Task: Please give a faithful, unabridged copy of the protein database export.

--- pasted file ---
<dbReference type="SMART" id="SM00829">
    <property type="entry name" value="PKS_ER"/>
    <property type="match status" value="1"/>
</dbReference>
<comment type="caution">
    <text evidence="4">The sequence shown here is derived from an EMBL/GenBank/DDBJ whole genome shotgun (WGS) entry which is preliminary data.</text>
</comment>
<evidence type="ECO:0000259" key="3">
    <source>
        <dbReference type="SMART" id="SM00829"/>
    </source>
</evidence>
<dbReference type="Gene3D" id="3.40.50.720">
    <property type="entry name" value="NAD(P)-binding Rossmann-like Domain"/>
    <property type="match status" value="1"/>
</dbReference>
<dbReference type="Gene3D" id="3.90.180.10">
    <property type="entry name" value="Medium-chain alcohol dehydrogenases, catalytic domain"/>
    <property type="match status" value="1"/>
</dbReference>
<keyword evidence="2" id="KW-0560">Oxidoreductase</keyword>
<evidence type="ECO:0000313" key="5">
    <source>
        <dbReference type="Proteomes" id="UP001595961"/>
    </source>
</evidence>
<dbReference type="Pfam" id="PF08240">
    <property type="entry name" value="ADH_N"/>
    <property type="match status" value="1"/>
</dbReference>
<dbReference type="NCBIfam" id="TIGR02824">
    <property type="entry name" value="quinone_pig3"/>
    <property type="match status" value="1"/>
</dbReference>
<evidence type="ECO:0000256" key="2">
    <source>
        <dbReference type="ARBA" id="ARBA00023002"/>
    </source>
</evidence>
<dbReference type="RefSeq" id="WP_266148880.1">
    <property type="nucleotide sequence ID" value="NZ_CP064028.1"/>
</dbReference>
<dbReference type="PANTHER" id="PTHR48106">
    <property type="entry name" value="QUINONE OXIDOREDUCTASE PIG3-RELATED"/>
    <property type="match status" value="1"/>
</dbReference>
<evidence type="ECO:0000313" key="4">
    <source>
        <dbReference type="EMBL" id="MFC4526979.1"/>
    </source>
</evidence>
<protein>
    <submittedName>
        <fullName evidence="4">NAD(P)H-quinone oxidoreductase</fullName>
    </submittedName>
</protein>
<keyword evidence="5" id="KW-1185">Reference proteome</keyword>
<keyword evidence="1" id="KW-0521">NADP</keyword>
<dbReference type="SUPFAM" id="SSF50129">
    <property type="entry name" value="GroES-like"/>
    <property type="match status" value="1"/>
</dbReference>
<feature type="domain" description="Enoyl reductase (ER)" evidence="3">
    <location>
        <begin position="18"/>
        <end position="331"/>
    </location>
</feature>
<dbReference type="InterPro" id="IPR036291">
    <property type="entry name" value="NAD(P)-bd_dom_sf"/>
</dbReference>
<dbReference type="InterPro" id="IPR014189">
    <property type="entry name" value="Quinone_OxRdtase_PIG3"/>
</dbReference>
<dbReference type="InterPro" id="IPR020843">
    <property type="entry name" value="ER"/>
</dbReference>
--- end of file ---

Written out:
<dbReference type="SMART" id="SM00829">
    <property type="entry name" value="PKS_ER"/>
    <property type="match status" value="1"/>
</dbReference>
<comment type="caution">
    <text evidence="4">The sequence shown here is derived from an EMBL/GenBank/DDBJ whole genome shotgun (WGS) entry which is preliminary data.</text>
</comment>
<evidence type="ECO:0000259" key="3">
    <source>
        <dbReference type="SMART" id="SM00829"/>
    </source>
</evidence>
<dbReference type="Gene3D" id="3.40.50.720">
    <property type="entry name" value="NAD(P)-binding Rossmann-like Domain"/>
    <property type="match status" value="1"/>
</dbReference>
<dbReference type="Gene3D" id="3.90.180.10">
    <property type="entry name" value="Medium-chain alcohol dehydrogenases, catalytic domain"/>
    <property type="match status" value="1"/>
</dbReference>
<keyword evidence="2" id="KW-0560">Oxidoreductase</keyword>
<evidence type="ECO:0000313" key="5">
    <source>
        <dbReference type="Proteomes" id="UP001595961"/>
    </source>
</evidence>
<dbReference type="Pfam" id="PF08240">
    <property type="entry name" value="ADH_N"/>
    <property type="match status" value="1"/>
</dbReference>
<dbReference type="NCBIfam" id="TIGR02824">
    <property type="entry name" value="quinone_pig3"/>
    <property type="match status" value="1"/>
</dbReference>
<evidence type="ECO:0000256" key="2">
    <source>
        <dbReference type="ARBA" id="ARBA00023002"/>
    </source>
</evidence>
<dbReference type="RefSeq" id="WP_266148880.1">
    <property type="nucleotide sequence ID" value="NZ_CP064028.1"/>
</dbReference>
<dbReference type="PANTHER" id="PTHR48106">
    <property type="entry name" value="QUINONE OXIDOREDUCTASE PIG3-RELATED"/>
    <property type="match status" value="1"/>
</dbReference>
<evidence type="ECO:0000313" key="4">
    <source>
        <dbReference type="EMBL" id="MFC4526979.1"/>
    </source>
</evidence>
<protein>
    <submittedName>
        <fullName evidence="4">NAD(P)H-quinone oxidoreductase</fullName>
    </submittedName>
</protein>
<keyword evidence="5" id="KW-1185">Reference proteome</keyword>
<keyword evidence="1" id="KW-0521">NADP</keyword>
<dbReference type="SUPFAM" id="SSF50129">
    <property type="entry name" value="GroES-like"/>
    <property type="match status" value="1"/>
</dbReference>
<feature type="domain" description="Enoyl reductase (ER)" evidence="3">
    <location>
        <begin position="18"/>
        <end position="331"/>
    </location>
</feature>
<dbReference type="InterPro" id="IPR036291">
    <property type="entry name" value="NAD(P)-bd_dom_sf"/>
</dbReference>
<dbReference type="InterPro" id="IPR014189">
    <property type="entry name" value="Quinone_OxRdtase_PIG3"/>
</dbReference>
<dbReference type="InterPro" id="IPR020843">
    <property type="entry name" value="ER"/>
</dbReference>